Going through the three individual courses this week in regards to Data Storage, Security, Recovery and Disposal has given me a new set of eyes on how information flows and is used among an organization’s computer infrastructure. What I found amazing about these processes is just how far we have come in these last few years when it comes to the technology of Digital Data. I will go over the individual topics that show the benefits, but also the drawbacks of such technology the way it is used at my work place, which is one of the largest Financial Institutions in the United States.
When we look back years ago when computers did not exist, it always puzzles me how is it that banks stored our information. I can only imagine the vast amounts of bank records in immense rooms that if you needed to research a certain transaction you did a few years back, even though I’m sure paperwork was kept in a certain order, it would be a hassle to get to it. Once computers came into play in the recent years and no longer you had to go to your local branch to do all your business, no longer you needed to sign a Signature Card, things have simplified immensely. You can go into any bank location and if you needed a history of your recent transactions, statements from a few months or even years’ back, it is stored in the bank’s centralized mainframe where all data is stored.
When we speak about Data Security today, we seem to forget how things were done back before computers came into play. One example I like to use is Frank William Abagnale Jr., who forged a vast amount of checks. (“Frank Abagnale – Wikipedia, The Free Encyclopedia”, n.d.). He was able to do all that by finding the loopholes in our financial system and used it to his advantage. When you consider today’s digital financial system with credit cards, debit cards, it is of major convenience to everyone that uses it. I can now buy an item through the Internet and the company selling it to me is able to immediately put a hold on the funds at my banking institution, creating a positive experience for both buyer (transaction was processed) and seller (funds were deposited into their account). However, also creates the risk of identify theft if not used properly.
I think of Data Recovery something that was non-existant back in the days before computers existed. If you had mailed a check or sensitive financial information over to someone, if it was lost or stolen, there was no way to recover it had the person in possession either burned or ripped the information to pieces. In today’s world, there are so many forms of legitimate back-ups that it doesn’t seem to be an issue anymore. If a certain hard disk where my information is kept ends up failing, there is a backup of it at another disk that will still tell me how much funds I have and my transaction history. And what’s amazing is that all that happens seamlessly without my knowledge.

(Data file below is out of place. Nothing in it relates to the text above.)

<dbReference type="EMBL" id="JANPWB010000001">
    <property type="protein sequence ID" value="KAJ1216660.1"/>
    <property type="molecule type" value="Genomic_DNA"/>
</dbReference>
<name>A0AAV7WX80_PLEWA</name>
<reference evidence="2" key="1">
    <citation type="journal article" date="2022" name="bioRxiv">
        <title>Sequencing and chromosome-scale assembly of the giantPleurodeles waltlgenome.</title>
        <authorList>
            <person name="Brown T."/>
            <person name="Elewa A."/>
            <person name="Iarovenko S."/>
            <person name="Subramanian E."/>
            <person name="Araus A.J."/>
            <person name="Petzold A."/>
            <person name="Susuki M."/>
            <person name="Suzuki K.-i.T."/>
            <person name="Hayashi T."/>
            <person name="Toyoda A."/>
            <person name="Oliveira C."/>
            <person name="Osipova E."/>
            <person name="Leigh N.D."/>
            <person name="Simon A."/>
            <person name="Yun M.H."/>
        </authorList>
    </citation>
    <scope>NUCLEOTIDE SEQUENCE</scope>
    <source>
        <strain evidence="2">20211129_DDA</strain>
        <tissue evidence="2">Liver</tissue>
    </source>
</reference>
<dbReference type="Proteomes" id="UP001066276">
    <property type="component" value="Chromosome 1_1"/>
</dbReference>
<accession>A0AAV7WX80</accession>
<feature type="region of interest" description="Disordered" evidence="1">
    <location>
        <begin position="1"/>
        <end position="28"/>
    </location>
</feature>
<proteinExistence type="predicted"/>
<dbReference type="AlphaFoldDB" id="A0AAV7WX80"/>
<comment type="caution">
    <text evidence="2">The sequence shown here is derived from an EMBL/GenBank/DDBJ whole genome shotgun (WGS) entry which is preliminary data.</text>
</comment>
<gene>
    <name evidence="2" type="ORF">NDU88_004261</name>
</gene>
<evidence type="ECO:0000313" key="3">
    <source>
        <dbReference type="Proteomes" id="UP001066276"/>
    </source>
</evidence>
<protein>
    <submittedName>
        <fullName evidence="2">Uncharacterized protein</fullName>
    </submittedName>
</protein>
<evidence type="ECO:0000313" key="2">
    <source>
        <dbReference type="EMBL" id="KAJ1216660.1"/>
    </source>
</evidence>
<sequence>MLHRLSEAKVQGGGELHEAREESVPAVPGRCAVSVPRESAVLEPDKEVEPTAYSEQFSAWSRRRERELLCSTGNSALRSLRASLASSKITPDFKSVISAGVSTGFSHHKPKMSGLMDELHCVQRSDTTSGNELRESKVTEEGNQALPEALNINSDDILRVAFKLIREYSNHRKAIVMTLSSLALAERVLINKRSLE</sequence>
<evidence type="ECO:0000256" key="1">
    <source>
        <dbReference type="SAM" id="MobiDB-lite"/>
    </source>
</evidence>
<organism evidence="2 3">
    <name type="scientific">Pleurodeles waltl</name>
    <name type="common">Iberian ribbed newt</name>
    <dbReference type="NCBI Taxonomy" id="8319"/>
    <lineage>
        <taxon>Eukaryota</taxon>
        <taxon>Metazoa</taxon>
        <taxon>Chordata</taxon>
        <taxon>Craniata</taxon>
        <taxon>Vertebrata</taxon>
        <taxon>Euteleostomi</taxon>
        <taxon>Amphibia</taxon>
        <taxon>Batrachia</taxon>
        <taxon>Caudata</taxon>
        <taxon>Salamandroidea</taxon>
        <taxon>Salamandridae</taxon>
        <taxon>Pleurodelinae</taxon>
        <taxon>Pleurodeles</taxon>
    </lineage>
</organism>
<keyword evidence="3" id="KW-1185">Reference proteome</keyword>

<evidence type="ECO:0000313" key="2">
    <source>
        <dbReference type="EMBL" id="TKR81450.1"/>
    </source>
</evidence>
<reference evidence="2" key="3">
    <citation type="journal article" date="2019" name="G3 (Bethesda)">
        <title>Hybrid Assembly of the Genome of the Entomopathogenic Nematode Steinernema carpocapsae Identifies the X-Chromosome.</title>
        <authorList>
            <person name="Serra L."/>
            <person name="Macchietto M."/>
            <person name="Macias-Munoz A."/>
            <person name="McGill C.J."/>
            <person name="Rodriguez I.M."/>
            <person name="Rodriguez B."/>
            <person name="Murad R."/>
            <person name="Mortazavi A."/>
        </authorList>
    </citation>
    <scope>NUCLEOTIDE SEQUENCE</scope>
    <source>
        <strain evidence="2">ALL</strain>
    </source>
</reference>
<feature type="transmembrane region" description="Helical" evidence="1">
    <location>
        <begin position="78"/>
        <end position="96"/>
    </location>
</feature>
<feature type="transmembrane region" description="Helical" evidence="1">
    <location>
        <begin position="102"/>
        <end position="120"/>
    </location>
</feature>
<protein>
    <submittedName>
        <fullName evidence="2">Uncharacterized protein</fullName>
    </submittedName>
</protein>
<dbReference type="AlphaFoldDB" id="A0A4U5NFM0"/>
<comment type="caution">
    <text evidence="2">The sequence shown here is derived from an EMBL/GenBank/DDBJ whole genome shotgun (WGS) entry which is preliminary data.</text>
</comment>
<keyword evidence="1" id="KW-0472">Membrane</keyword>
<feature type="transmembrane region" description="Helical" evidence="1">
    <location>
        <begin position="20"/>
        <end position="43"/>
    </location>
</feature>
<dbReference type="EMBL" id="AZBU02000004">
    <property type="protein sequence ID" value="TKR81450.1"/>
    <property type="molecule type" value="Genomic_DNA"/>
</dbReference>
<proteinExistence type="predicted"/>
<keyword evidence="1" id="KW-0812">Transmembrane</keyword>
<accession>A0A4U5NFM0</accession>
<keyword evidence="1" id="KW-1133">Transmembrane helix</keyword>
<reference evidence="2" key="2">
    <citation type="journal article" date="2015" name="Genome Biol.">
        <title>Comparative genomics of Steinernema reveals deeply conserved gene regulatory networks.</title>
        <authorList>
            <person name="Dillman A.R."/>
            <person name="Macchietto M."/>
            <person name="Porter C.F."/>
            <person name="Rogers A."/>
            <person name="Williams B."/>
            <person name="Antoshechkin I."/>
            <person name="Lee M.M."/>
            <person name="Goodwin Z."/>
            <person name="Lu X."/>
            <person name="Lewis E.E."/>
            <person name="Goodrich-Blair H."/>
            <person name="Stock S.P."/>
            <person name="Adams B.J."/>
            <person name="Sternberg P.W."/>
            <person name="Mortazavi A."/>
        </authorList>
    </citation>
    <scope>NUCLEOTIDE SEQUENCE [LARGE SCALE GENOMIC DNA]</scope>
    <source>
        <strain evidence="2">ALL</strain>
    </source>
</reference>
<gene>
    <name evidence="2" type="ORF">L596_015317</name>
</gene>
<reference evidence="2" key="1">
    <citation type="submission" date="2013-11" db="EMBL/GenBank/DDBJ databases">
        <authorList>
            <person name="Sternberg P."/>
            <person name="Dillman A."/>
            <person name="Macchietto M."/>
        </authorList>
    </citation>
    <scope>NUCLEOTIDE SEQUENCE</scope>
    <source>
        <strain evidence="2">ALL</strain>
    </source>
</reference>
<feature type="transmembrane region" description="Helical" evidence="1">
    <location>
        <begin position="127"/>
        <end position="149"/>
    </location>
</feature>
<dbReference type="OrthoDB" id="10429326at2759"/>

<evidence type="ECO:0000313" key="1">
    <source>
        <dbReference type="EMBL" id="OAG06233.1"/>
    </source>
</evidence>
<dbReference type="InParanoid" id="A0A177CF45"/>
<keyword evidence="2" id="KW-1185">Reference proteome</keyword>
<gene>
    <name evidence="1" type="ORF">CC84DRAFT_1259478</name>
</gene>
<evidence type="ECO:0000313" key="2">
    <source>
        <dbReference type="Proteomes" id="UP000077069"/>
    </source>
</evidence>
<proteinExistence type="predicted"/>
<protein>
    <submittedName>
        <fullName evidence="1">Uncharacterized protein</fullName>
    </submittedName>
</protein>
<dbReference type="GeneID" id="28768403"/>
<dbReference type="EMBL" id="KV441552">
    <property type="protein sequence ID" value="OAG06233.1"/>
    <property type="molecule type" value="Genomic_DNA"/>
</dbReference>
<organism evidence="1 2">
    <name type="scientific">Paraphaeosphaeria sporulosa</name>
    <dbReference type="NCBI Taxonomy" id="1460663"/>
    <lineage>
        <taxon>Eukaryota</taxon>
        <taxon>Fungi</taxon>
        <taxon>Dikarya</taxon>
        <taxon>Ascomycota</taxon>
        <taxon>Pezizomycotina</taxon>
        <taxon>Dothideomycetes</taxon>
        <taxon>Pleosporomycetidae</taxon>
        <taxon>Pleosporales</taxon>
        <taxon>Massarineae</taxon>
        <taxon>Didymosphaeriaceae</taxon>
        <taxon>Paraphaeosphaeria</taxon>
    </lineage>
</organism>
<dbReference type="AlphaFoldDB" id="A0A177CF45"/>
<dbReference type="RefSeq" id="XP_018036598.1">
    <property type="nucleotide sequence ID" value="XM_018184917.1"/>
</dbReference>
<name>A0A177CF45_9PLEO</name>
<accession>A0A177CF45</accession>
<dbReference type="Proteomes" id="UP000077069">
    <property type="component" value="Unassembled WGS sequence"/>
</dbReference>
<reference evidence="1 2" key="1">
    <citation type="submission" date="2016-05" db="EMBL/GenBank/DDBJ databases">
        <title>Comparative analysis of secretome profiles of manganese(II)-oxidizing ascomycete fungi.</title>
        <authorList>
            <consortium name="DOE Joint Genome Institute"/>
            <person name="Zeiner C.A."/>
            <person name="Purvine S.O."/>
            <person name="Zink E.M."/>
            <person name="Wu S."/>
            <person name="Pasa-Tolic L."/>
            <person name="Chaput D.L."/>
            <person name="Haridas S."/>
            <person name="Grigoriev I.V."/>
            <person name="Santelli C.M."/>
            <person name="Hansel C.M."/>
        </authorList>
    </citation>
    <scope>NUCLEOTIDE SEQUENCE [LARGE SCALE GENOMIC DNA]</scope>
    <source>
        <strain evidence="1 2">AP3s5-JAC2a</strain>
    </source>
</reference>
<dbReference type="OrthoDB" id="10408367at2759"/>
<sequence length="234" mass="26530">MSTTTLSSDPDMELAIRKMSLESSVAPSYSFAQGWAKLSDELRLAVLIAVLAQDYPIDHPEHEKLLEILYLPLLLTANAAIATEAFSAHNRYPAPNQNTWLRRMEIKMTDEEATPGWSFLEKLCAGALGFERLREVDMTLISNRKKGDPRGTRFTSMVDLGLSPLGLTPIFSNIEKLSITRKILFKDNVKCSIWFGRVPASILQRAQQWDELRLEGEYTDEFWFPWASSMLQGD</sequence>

Data Disposal is something that hasn’t really changed with the computer age. However, we are now disposing of the physical item that holds our information, instead of the information itself. Back when I signed my Signature Card at the bank and they kept it at that location, once they moved it over to a digital system, they disposed of that card and transferred it to a digital file in a hard disk drive. Now if they wanted to dispose of the same “signature card” they can write bits of data over where my signature card was or physically destroy the hard disk where it was stored. It does create the problem where if it’s not properly disposed, another person could retrieve my information.
In conclusion, I can say that how information is used and flows through an organization today depends how well the people in charge of the system itself are aware of the risks of not properly handling the different terms involved: Storage, Security, Recovery and Disposal. With most organizations today using computer information systems as opposed to paper how it was used years ago the terms have largely stayed the same, however, with a different focus on how the data is now handled.
Frank Abagnale – Wikipedia, the free encyclopedia. (n.d.). Retrieved from http://en.wikipedia.org/wiki/Frank_Abagnale